How lidar makers are coping with slow progress of self-driving tech

An experimental self-driving car from Cruise Automation is festooned with lidar sensors.

Enlarge / An experimental self-driving car from Cruise Automation is festooned with lidar sensors. (credit: Dllu)

The 2020 Consumer Electronics Show was absolutely crawling with companies hawking lidar. Short for light radar (yes, really), this powerful type of sensor generates a three-dimensional pointcloud of its surroundings. Experts and industry insiders not named Elon Musk see it as a key technology for self-driving cars. There are dozens of companies developing lidar technology, and each insists that its sensor is a cut above the rest.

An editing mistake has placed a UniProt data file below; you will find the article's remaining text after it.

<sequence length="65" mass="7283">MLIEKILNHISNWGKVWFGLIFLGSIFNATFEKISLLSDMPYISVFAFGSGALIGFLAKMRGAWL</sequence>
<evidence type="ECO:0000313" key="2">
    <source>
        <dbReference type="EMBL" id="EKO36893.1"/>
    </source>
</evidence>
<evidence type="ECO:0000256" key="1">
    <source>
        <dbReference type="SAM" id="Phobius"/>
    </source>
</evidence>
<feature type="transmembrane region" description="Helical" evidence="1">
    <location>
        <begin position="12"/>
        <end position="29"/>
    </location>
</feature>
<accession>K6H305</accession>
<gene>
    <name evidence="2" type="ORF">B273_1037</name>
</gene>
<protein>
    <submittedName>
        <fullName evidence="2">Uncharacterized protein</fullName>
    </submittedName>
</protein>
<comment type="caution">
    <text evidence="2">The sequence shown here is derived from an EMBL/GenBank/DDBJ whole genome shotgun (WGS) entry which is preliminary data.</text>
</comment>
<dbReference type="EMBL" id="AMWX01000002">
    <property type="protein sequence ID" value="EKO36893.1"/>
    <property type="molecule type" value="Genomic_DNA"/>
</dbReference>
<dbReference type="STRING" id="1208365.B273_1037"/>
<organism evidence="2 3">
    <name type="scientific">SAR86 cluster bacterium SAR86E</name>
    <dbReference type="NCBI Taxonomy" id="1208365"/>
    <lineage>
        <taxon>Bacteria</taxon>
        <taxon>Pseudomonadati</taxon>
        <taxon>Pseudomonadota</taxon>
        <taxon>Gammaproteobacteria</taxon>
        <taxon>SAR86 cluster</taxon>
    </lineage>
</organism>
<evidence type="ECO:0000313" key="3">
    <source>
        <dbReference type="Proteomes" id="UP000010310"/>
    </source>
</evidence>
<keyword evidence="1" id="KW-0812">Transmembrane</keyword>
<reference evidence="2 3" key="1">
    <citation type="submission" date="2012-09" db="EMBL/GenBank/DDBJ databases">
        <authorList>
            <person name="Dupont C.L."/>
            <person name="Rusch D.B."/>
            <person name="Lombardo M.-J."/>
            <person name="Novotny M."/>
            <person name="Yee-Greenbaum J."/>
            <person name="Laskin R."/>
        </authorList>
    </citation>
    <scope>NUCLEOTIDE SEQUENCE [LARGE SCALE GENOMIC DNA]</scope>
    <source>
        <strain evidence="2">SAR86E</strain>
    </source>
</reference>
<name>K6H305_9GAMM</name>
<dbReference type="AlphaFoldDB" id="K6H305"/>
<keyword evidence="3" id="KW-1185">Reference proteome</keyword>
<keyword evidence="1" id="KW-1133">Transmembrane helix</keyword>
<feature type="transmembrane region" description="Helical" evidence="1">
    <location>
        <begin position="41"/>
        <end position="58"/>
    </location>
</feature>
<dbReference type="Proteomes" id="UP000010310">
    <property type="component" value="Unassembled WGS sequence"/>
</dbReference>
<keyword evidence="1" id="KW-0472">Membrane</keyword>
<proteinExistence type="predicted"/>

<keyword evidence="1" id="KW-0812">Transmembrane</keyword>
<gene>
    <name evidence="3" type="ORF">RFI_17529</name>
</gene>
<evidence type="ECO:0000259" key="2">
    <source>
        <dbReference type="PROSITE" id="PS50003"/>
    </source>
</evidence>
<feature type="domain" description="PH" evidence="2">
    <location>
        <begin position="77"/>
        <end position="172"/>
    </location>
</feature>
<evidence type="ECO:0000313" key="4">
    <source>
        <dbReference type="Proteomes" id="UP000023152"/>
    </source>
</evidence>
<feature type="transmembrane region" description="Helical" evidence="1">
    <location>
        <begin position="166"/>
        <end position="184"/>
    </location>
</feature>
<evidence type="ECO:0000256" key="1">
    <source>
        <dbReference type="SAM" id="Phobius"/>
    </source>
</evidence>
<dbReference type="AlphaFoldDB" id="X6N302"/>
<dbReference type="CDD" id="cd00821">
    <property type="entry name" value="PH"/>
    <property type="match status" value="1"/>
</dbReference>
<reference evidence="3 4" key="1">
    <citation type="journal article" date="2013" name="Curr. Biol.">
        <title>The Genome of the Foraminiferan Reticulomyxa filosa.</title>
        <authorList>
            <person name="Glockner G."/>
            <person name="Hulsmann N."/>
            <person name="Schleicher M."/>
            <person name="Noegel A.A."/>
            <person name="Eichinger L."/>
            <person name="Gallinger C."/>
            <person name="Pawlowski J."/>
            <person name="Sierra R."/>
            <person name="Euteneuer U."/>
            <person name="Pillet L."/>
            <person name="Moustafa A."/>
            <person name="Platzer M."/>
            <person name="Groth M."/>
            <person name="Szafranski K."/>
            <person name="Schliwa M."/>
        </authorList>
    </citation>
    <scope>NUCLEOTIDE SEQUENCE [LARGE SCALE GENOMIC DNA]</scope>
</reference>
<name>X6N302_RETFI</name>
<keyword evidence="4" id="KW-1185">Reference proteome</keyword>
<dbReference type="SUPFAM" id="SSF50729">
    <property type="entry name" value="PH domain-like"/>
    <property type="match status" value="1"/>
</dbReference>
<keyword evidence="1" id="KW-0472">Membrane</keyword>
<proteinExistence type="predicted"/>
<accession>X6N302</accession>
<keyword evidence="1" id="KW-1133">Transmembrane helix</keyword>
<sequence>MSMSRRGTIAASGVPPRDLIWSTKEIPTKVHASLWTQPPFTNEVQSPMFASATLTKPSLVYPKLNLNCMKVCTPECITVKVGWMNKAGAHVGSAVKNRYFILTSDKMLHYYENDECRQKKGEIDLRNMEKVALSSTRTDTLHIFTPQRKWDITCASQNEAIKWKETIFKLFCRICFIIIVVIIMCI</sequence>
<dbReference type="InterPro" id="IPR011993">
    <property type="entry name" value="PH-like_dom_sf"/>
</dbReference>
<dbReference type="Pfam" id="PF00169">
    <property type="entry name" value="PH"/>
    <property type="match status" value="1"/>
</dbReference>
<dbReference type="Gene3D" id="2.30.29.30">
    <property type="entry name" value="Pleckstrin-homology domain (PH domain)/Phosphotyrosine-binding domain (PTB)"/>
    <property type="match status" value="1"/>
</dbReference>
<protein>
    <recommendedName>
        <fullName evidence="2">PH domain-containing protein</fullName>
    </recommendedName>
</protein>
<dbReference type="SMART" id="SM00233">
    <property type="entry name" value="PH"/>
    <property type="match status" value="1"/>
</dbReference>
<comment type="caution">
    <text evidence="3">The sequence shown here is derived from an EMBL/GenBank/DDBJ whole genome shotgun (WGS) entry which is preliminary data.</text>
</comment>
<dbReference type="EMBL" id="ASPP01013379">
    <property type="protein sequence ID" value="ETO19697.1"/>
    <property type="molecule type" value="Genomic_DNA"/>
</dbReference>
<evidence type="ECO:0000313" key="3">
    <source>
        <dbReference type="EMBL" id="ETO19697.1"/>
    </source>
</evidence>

But while every lidar is above-average in the halls of CES, things are starting to look different in the real world. At least one segment of the market—custom robots for warehouses, mines, and other industrial sites—is starting to buy lidar sensors in significant volume. Another segment—low-end lidars used in car driver-assistance systems—is poised to become a big market in the next couple of years.

For this piece I asked both lidar company officials and independent experts to help me understand the state of the lidar market. They told me that Velodyne—the company that invented modern three-dimensional lidar more than a decade ago—continues to dominate the industry.

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Features – Ars Technica

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